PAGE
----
Major League Baseball will crown a World Series champion this week.
But we’re not sure who, and we’re still not sure when.
The Atlanta Braves remain one win away from its first championship since 1995.
But the Houston Astros are not giving in.
Game 6 is Tuesday night. Game 7 (if it comes to that) is Wednesday night.
Just as you recover from Halloween, get ready for the Day of the Dead.
Today marks Dia De Los Muertos, a Mexican holiday where families welcome back the souls of their deceased relatives for a brief reunion that includes food, drink and celebration.
The Disney animated movie “Coco” familiarized many Americans with the multi-day holiday.
The Nelson-Atkins Museum of Art is hosting Day of the Dead activities today, including a traditional altar display in collaboration with the Mattie Rhodes Art Center.
Visitors can add their remembrances and take home a special activity sheet.
This Thursday, Day of the Dead becomes an all day celebration in Kansas City, Kansas, with food, live music, art and an evening parade.
The KCK Day of the Dead Celebration starts at 2 p.m. Thursday at 11th Street and Central Avenue.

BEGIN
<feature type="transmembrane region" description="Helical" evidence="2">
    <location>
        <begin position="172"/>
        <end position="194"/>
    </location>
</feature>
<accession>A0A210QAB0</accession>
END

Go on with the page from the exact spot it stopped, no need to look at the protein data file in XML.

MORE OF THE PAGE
Is it too early for holiday lights?
Even though we haven’t taken down our Halloween decorations yet, “Winter Magic” returns to Swope Park starting this Tuesday.
It’s a mile-long drive-through holiday light show with “the longest animated light tunnel in the Midwest.”
It’s a benefit for the Kansas City Parks Department and its summer camp scholarship fund.
It does cost money, but you pay by the car full. The price is $20 on weeknights.
If you can fit a lot of kids in your Toyota Prius it could be a cheap evening.
Another winter tradition begins this week in Kansas City.
The Crown Center Ice Terrace opens on Friday.
And if you arrive between 6 a.m. and 9 a.m., you can skate for free.
And finally, some good news.
You get an extra hour in bed this week.
On Saturday night, we turn back the clocks one hour as Daylight Savings Time ends.
Lawmakers in Kansas and Missouri have talked about ending the clock shifting practice, but it’s never happened.
Just in case you’re in a pub quiz or team trivia competition this week, Hawaii and Arizona are the only two states in the country that don’t mess with their clocks. Both states observe standard time throughout the year.
Nick Haines dissects the week’s most impactful local news stories, Fridays at 7:30 p.m. on Kansas City PBS.